This wonderful thread from Erynn Brook on Twitter was so important that I have to reshare. (Thank you, Erynn!!)
I want to tell you a story about how my mum taught me that I'm allowed to leave an uncomfortable situation.
I was maybe 7, I think it was my first sleepover at someone else's house. I don't remember the girl's name. But before I left Mum told me that if I was uncomfortable at any point, for any reason, even if it was in the middle of the night, I could call her.
She was very clear. She said even if her parents have gone to bed I want you to knock on their bedroom door and ask to use the phone. I could call her even if it was late. And if her parents didn't answer the door to just go find the phone and call her anyway.
She said it doesn't matter what time it is, you won't be in trouble and I'll come get you.
I think I was being teased about something. It definitely wasn't just I can't sleep, there was something social going on. But that's what I did.
The girl's mom tried to discourage me. She said it was late, I said my mum didn't care. She said I could sleep on the couch. I said I wanted to go home. She said I was upsetting her daughter, I said she was mean to me.
I remember holding the phone and my mum answered. I said, "hi Mum." She said "you want me to come get you?" I said "yes please." She said "ask her Mum to help you pack up your things and get your coat on. I'll be right there."
And my mum showed up on her doorstep in pajama pants and a coat. The girl's mum kept apologizing for me calling, my mum put up a hand and said "don't apologize for my daughter. I want her to know she's allowed to leave and I'll be there for her at any time."
I remember the little crowd of sleepover girls huddled in the far doorway that led to the bedrooms, watching all of this confused and silent. And I remember that mom apologizing. She didn't seem to know what to say after my mum asked her to stop.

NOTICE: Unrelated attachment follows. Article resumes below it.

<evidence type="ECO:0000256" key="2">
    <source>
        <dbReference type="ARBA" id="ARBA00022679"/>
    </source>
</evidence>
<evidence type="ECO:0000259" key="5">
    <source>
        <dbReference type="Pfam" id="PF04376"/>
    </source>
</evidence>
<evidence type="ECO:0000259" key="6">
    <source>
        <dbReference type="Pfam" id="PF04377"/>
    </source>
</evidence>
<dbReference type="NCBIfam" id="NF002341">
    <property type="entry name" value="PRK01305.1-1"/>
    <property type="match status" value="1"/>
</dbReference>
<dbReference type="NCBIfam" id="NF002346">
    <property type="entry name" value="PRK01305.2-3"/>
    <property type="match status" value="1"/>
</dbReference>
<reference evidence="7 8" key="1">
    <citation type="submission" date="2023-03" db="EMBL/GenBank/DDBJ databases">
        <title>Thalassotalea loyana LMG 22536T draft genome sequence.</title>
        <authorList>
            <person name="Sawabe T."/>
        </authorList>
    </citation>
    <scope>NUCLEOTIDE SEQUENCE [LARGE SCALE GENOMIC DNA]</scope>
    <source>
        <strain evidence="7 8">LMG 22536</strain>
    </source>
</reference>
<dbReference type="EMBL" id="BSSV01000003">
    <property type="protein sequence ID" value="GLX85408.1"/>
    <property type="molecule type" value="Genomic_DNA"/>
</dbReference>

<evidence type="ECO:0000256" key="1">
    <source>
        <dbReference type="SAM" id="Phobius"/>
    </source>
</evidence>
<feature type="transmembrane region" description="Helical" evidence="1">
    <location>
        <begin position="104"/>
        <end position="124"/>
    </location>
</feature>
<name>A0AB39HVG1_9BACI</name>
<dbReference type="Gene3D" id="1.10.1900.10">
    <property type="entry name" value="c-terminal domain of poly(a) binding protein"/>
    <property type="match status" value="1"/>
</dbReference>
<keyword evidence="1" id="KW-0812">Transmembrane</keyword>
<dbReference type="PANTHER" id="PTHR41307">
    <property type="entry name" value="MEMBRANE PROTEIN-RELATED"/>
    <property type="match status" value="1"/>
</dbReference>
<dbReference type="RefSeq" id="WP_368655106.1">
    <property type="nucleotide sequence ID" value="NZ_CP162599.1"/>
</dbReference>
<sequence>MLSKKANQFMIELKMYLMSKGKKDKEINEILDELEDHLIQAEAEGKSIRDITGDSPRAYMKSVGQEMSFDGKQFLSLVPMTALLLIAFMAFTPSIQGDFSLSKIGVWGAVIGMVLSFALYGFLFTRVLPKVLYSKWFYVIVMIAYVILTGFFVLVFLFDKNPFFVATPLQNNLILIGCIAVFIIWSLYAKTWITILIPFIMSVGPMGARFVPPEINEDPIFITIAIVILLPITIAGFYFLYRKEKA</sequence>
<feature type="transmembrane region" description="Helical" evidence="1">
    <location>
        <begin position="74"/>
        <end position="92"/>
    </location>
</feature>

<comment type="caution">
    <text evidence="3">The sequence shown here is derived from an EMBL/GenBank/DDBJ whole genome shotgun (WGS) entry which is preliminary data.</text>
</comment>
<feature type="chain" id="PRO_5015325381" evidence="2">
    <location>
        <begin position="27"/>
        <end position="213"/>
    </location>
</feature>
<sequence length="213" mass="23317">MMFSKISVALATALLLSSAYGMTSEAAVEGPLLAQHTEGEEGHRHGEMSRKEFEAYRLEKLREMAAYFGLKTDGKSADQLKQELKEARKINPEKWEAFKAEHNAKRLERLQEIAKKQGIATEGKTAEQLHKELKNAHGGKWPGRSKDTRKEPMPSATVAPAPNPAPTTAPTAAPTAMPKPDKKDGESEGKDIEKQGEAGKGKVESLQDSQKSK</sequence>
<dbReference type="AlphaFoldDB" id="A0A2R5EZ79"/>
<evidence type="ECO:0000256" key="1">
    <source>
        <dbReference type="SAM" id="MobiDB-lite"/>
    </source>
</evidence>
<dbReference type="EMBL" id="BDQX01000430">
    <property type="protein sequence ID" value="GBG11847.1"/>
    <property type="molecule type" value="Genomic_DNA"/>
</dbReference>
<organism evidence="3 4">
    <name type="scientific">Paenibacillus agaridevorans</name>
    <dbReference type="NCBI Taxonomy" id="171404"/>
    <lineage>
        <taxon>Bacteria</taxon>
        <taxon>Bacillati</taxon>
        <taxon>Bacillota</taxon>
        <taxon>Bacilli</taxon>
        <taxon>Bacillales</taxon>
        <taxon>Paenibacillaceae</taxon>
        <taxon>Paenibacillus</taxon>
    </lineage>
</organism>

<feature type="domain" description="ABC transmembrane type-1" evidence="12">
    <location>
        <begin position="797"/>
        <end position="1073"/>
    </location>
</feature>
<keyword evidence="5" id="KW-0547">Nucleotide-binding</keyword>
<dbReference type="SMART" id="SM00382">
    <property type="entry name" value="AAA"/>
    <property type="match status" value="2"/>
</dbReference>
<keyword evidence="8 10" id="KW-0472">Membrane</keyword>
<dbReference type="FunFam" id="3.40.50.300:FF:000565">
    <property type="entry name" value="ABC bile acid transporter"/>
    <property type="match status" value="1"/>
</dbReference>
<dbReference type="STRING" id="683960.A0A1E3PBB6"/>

I had more incidents like that as I grew up. My mum did a lot around boundaries with me. I remember her marching me down the street to another girl's house to ask for an apology in front of her parents.
I remember her telling 3 friends to sit in the front room with their bags packed while they waited for their parents to come get them, after I had told them all to "get out of my house" for teasing me and bullying me.
I remember her coaching me through a speech on how to resign and leave from a hostile work environment when I was in the middle of nowhere at a camp for the summer, and she offered money to get a cab to pick me and my friends up.
I can't say I've always followed my gut on boundaries and discomfort. I can't say I've never swallowed it in order to make others comfortable. But I can say what she taught me was important. It was and still is radical.
It's radical to have boundaries. And to exercise them. Three things I think were really really important in what she did:
1. She always explicitly said "you can leave if you want to."
2. She never questioned why, or whether I was overreacting.
3. She showed up.
But I think a lot about the girls mum apologizing and how... that's the norm, actually. What my mum taught me was radical, what that girl's mum was teaching was the norm. "Just deal with it, don't trouble anyone, go back to sleep, it'll be over soon, don't ruin it."
And I still get that message from a lot of places. But my mum taught me that I'm allowed to leave.
I see what a privilege that is as an adult. For some people, for some situations, there is no way out. But sometimes, also, we don't leave because we think we're not allowed.
So, just in case no one ever told you (or you need a reminder): YOU ARE ALLOWED TO LEAVE.
You can leave a date, a party, a job, a meeting, a commitment. You are allowed. If you're worried about keeping your word remember that your boundaries are also your word, your integrity.
I wanted to tell this story because the message to stay to make others comfortable is so pervasive, that without actively teaching me that I'm allowed to leave, that's what I would've absorbed.
Hell, I absorbed a lot of it anyway. As an adult, at that camp job, I remember her on the phone saying "what do you want to do?" And not knowing, until she said "do you want to leave?" And I said "can I?" She said "You can always leave. What do you need so you can leave?"
So, if you're a person like me, who was taught that you're allowed to leave, keep an eye out for those who weren't. They may need the reminder. They may need to hear that it's okay. They may need help. And keep telling yourself that you are allowed. You're allowed to leave.
. . .
See full Twitter thread with comments and followup here: https://twitter.com/erynnbrook/status/1046055387617775616?s=11
Monday, September 30, 2019
Sunday, September 22, 2019
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